Harley-Davidson is arguably the most recognizable American motorcycle brand that will ever exist. However, the orange and black bikers almost didn’t survive the Great Depression. If it weren’t for the pre-war Harley-Davidson Model D, Indian motorcycles might have taken over the American motorcycle market.
Long live Harley-Davidson
The Great Depression killed many companies in American during the late ‘20s through the mid-’30s. Thankfully Harley-Davidson wasn’t one of them, but they nearly were.
According to Silodrome, during the ‘20s, pre-war Harley-Davidson and Indian Motorcycles were battling for the prize of being THE American Motorcycle manufacturer. They were trading wins in nearly every motorcycle racing event imaginable. Unfortunately for Harley, the Indian 101 Scout was the finest motorcycle of its day.
Harley-Davidson quickly answered Indian’s 45ci wonder bike with the absolutely stunning Harley-Davidson Model D in 1929. The key to the 101 Scout was the bike’s lightness and agility. So, the Model D’s designer, Arthur Constantine, crammed the 45ci Flathead V-twin into an existing single-cylinder frame to save on weight and size.
1929 Harley-Davidson Model D specs
This flathead V-twin started with 15 hp and eventually crawled up to 20 hp by increasing the compression ratio. All these ponies were sent to the rear wheel through a three-speed tank shifter and chain final drive.
Harley-Davidson wanted to set the Model D apart from the heard, so it gave the Model D a weirdly modern twin set of “bullet-style” headlights. Harley also gave it a vertical generator earning it its name of the “three-cylinder Harley.”
How did the Model D save Harley-Davidson from the Great Depression?
While many believe the Indian 101 Scout to be one of the finest motorcycles ever made, there were nicer, bigger displacement, and more expensive motorcycles at the time, like Vincents, for instance. However, these bikes would be the downfall of many companies during the Depression becuase no one could afford them.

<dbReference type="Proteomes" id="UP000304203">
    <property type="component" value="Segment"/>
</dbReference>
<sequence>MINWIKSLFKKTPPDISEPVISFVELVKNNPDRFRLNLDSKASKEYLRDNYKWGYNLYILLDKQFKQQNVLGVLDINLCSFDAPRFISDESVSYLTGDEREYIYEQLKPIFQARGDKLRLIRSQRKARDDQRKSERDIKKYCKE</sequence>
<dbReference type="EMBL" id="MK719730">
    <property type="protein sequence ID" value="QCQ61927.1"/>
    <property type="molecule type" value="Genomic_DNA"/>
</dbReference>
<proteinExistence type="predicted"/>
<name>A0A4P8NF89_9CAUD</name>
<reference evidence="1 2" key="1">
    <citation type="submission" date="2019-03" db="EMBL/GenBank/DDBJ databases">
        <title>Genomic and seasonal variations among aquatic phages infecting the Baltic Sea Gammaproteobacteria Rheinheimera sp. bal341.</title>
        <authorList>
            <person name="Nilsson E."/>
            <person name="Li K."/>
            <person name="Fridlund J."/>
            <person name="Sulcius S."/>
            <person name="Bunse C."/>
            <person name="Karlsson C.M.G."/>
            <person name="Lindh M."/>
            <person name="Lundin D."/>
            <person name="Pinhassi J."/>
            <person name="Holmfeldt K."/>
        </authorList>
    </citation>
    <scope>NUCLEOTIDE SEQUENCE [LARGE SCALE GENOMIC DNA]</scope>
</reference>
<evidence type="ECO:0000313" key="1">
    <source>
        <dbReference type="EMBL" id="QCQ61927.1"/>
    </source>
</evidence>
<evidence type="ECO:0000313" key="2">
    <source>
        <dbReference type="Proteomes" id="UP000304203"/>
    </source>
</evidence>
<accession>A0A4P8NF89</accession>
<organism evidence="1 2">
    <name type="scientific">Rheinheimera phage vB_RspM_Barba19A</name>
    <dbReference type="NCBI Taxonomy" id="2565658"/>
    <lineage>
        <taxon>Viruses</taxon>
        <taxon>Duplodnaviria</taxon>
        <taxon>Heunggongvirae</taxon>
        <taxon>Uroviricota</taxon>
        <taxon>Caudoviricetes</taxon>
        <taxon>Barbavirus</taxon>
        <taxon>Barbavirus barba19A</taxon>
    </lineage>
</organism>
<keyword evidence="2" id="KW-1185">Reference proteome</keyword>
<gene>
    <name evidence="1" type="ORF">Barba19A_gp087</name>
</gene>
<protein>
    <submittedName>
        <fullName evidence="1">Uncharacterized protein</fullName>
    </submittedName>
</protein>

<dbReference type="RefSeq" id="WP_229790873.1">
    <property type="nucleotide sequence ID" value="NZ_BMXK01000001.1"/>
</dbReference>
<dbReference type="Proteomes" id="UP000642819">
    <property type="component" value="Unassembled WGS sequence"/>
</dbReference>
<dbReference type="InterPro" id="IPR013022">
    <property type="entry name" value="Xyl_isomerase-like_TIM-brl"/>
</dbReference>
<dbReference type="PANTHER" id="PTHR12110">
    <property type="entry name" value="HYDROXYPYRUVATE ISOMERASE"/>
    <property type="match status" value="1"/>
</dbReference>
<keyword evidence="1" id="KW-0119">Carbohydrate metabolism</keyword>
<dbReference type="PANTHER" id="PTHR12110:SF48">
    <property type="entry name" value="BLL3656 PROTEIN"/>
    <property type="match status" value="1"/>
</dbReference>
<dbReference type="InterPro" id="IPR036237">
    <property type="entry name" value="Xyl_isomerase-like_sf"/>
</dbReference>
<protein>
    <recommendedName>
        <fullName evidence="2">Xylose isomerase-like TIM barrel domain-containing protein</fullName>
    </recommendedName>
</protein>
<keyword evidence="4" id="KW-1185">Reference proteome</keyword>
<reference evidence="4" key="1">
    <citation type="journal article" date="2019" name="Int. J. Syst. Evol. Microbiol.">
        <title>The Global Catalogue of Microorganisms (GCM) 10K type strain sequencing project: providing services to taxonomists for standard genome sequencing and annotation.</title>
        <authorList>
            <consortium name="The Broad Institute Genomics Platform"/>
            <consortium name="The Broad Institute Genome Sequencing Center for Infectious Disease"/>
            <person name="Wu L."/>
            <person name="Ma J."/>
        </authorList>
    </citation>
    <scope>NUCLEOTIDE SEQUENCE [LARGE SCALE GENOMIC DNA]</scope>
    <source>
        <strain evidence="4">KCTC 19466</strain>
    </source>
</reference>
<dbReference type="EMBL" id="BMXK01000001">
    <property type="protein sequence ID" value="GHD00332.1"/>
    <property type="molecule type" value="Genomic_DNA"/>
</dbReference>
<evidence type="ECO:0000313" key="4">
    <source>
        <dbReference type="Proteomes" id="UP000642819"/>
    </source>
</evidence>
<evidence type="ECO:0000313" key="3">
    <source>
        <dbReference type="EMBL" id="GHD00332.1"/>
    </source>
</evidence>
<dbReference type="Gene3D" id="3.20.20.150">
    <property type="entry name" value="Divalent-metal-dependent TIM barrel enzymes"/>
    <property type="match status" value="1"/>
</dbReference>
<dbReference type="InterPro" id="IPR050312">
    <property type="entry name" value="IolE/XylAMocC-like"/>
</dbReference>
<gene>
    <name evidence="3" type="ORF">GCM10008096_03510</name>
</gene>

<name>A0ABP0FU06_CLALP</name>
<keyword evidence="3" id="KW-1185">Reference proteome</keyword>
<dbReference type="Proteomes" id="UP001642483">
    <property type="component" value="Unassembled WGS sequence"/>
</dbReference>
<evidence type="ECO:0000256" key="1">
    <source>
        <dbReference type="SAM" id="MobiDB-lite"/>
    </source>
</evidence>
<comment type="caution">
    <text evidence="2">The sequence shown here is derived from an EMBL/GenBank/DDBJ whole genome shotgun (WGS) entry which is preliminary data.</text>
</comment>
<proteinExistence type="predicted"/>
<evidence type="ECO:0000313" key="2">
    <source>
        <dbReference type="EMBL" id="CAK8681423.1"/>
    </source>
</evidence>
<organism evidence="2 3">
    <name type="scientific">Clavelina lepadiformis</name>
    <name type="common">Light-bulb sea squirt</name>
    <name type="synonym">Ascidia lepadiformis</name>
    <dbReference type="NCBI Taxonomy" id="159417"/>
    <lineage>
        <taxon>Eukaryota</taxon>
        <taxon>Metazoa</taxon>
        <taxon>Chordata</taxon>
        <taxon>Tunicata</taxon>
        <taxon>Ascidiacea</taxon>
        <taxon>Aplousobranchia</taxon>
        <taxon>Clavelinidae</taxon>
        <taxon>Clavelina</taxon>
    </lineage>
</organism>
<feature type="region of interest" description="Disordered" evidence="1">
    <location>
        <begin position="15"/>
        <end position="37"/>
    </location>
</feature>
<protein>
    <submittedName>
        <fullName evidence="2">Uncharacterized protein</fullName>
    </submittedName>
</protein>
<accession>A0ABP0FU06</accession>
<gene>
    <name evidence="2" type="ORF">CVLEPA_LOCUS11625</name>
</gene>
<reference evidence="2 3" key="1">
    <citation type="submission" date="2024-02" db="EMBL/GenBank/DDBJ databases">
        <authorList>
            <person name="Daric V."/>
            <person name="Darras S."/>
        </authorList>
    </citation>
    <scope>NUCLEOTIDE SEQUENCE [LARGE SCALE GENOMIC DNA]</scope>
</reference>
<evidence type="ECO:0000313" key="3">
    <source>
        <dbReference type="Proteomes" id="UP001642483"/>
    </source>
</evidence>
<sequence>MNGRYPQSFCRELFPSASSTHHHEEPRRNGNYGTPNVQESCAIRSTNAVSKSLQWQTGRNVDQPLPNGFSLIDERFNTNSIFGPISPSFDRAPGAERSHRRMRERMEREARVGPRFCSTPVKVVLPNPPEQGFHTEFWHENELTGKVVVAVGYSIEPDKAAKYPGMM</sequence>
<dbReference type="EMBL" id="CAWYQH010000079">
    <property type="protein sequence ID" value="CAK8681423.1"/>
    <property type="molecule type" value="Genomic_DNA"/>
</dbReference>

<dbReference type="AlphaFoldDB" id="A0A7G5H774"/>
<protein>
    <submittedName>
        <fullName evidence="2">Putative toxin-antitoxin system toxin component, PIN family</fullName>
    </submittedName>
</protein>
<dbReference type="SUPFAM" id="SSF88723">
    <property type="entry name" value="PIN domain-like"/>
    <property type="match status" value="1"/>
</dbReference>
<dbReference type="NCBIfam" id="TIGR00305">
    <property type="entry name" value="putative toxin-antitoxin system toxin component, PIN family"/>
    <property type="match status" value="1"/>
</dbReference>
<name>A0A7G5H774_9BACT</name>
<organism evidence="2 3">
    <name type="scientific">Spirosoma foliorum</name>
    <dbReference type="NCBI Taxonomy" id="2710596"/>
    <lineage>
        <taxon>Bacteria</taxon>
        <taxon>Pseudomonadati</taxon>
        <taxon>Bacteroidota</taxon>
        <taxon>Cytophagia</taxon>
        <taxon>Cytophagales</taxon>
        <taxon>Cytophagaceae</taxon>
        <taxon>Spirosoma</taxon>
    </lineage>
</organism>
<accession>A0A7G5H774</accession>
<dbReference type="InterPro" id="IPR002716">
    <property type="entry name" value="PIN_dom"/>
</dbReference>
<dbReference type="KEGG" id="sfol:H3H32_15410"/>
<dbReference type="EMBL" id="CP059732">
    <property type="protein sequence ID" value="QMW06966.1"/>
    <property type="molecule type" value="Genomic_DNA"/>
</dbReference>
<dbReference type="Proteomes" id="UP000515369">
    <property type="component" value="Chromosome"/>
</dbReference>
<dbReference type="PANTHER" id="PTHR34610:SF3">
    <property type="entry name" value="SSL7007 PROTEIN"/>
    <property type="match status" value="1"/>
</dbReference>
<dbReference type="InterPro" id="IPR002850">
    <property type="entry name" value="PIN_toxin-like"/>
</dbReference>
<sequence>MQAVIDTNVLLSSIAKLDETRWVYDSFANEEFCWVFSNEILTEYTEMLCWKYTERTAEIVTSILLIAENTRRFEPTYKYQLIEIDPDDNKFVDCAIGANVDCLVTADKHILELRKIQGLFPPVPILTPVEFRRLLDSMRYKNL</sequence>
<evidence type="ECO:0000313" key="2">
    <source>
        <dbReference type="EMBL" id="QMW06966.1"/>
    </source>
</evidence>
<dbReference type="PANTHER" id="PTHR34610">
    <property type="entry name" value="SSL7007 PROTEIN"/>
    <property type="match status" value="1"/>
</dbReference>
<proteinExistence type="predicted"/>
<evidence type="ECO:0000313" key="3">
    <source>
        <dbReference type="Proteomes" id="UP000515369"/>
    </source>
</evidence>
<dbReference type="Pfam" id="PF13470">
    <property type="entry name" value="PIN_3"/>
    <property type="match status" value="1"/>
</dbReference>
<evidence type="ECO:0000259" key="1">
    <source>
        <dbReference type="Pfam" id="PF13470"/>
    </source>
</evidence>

The Harley-Davidson Model D was made to be lightweight and simple to compete with the 101 Scout. This had simplicity also came with a friendly price of $290, which, at the time, was around $4,650 in today’s value. This cheaper price kept these bikes in play for some Americans while the Depression ragged on.
This simplicity and lightweight design had a second benefit, the military. As America joins in WWII, the Great Depression begins to wane under the manufacturing boons of the war. Harley-Davidson was tapped for creating the American war bike, and the WLA was born.
This now-iconic piece of design was/is heavily connected to the Model D. Military vehicles rely on simplicity and toughness to provide reliable transportation to soldiers, and the Model D has the bones for such a vehicle.
Thank you, Model D
As we now know, the second World War, dig far too many graves; it also dug America out of its biggest financial crisis to date. All of that production and manufacturing of the WLA gave Harley-Davidson new life and brand awareness, ultimately leading to its domination of the American motorcycle industry.
The pre-war Harley-Davidson Model D seen here is a beautiful example from 1930 heading to the Mecum auction in early January. If you want to earn a piece of Harley-Davidson history, scoot over to the site and check it out.